The digital services that children and young people use are not designed to meet their needs or uphold their rights. Many services simply ignore the presence of child users (under 18s) altogether.
Design decisions are driven more by the commercial requirement for data than by advanced consideration of a child’s best interests. Where design decisions are taken to promote their welfare online, they often come after the fact - provoked more by tragedy and public outrage than by any prior assessment of the impact on children and young people.
The failure to anticipate the presence, rights and needs of children and young people, by design and default, severely limits the potential of digital technology as a positive force in their lives.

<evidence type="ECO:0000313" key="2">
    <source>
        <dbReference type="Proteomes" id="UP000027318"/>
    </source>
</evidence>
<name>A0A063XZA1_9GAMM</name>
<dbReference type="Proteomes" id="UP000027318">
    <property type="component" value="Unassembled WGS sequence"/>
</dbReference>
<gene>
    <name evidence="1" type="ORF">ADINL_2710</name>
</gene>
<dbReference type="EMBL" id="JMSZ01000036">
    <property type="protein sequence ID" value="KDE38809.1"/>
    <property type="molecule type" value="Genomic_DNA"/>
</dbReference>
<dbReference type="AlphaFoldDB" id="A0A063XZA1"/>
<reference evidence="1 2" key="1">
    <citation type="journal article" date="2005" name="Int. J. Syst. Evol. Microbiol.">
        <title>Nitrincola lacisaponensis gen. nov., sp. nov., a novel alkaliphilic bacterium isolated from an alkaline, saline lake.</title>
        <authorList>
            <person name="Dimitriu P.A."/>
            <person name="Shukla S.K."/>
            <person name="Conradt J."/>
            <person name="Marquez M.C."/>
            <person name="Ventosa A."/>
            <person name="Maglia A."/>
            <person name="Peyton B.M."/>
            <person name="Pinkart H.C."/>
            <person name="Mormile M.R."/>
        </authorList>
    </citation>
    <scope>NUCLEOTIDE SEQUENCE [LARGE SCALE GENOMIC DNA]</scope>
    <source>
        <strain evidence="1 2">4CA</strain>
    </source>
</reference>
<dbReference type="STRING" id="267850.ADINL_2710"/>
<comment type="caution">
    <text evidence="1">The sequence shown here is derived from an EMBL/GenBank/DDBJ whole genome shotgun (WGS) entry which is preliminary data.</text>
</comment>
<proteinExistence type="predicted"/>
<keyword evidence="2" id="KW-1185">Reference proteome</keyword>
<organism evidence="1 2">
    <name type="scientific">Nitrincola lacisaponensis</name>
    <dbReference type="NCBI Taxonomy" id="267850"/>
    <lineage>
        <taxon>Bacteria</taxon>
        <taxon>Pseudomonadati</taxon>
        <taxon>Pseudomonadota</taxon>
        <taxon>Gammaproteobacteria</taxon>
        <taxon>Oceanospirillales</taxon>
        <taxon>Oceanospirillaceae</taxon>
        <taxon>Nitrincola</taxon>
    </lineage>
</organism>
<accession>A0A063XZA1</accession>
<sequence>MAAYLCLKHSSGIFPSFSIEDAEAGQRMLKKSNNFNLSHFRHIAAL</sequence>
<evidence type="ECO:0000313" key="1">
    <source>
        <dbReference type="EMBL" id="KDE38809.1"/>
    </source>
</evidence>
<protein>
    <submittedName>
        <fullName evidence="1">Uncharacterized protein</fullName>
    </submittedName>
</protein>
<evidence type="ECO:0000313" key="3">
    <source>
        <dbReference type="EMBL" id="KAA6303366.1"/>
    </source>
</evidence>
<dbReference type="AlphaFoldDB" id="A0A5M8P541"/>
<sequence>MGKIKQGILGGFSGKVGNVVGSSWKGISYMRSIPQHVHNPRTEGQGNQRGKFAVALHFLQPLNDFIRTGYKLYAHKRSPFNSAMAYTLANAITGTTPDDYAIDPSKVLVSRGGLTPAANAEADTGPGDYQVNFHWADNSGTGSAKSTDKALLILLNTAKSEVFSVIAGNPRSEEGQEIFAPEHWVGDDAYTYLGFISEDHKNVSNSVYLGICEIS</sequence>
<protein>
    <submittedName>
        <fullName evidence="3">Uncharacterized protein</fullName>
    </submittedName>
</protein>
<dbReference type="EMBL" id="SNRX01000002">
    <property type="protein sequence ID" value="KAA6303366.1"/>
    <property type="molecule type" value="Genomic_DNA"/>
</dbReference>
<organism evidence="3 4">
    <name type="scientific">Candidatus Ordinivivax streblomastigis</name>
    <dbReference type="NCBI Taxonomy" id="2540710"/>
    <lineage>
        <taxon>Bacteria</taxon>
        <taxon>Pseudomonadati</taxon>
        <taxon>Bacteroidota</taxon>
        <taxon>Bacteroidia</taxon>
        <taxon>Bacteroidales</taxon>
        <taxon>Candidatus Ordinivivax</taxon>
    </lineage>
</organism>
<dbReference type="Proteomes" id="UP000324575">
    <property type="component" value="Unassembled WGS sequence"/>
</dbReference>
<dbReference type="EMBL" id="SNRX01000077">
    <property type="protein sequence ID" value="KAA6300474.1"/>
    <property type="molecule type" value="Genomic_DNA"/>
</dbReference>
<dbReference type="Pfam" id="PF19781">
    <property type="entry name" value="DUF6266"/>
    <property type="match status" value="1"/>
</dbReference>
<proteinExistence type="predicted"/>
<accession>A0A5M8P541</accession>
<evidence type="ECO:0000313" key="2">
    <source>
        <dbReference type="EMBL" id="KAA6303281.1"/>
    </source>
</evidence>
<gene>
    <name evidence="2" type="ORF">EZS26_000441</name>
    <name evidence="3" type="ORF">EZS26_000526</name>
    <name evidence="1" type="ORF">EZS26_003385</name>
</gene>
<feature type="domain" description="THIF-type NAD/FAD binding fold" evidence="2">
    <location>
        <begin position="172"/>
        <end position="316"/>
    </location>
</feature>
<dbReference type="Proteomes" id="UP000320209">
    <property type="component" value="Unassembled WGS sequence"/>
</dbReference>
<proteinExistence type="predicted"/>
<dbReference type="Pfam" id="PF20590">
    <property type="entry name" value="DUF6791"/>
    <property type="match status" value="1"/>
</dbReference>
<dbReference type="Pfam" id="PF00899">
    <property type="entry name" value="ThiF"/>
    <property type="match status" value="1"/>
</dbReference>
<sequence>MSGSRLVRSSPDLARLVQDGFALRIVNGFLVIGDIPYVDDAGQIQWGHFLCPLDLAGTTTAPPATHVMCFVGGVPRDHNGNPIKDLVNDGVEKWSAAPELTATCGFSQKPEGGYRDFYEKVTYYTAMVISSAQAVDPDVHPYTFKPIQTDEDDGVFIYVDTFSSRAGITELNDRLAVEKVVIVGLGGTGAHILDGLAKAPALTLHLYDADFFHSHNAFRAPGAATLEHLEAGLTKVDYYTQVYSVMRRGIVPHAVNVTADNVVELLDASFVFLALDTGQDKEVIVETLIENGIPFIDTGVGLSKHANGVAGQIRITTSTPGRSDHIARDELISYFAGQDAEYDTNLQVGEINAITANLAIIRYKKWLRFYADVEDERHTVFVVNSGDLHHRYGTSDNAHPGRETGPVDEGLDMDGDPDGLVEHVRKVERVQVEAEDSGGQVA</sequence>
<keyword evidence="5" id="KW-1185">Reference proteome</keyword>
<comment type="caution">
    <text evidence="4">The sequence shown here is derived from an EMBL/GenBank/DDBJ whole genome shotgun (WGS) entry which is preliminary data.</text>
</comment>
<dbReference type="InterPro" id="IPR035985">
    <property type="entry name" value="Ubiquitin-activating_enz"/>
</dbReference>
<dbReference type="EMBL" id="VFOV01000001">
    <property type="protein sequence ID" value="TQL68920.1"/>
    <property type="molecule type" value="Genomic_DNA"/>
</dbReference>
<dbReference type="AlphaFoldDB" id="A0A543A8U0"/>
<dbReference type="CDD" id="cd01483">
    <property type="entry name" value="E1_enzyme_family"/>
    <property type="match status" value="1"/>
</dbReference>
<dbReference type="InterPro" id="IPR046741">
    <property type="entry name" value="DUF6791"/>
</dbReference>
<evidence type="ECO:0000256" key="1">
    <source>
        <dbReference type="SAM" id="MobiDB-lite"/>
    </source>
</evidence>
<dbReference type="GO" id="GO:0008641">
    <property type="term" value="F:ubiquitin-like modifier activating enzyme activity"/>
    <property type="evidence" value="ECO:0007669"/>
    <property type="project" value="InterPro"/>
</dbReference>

Companies must design digital services that cater for vulnerabilities, needs, and rights of children and young people by default. To fulfil its potential, digital technologies must be directed towards children and young people’s flourishing. Retrofitting safety features into a service only after under 18 year olds have experienced harm or allowing their rights to be routinely undermined is simply not good enough.
Crucially, this principle of advanced consideration must apply to all the digital services that children and young people are likely to access in reality, not just those services that are specifically targeted at them.
Meeting the needs of childhood development or delivering on children’s rights is not optional. Governments and policymakers need to prioritise the development of robust standards for the design and development of digital technology, and regulate to require that children’s safety, rights, and privacy are upheld by design and default.
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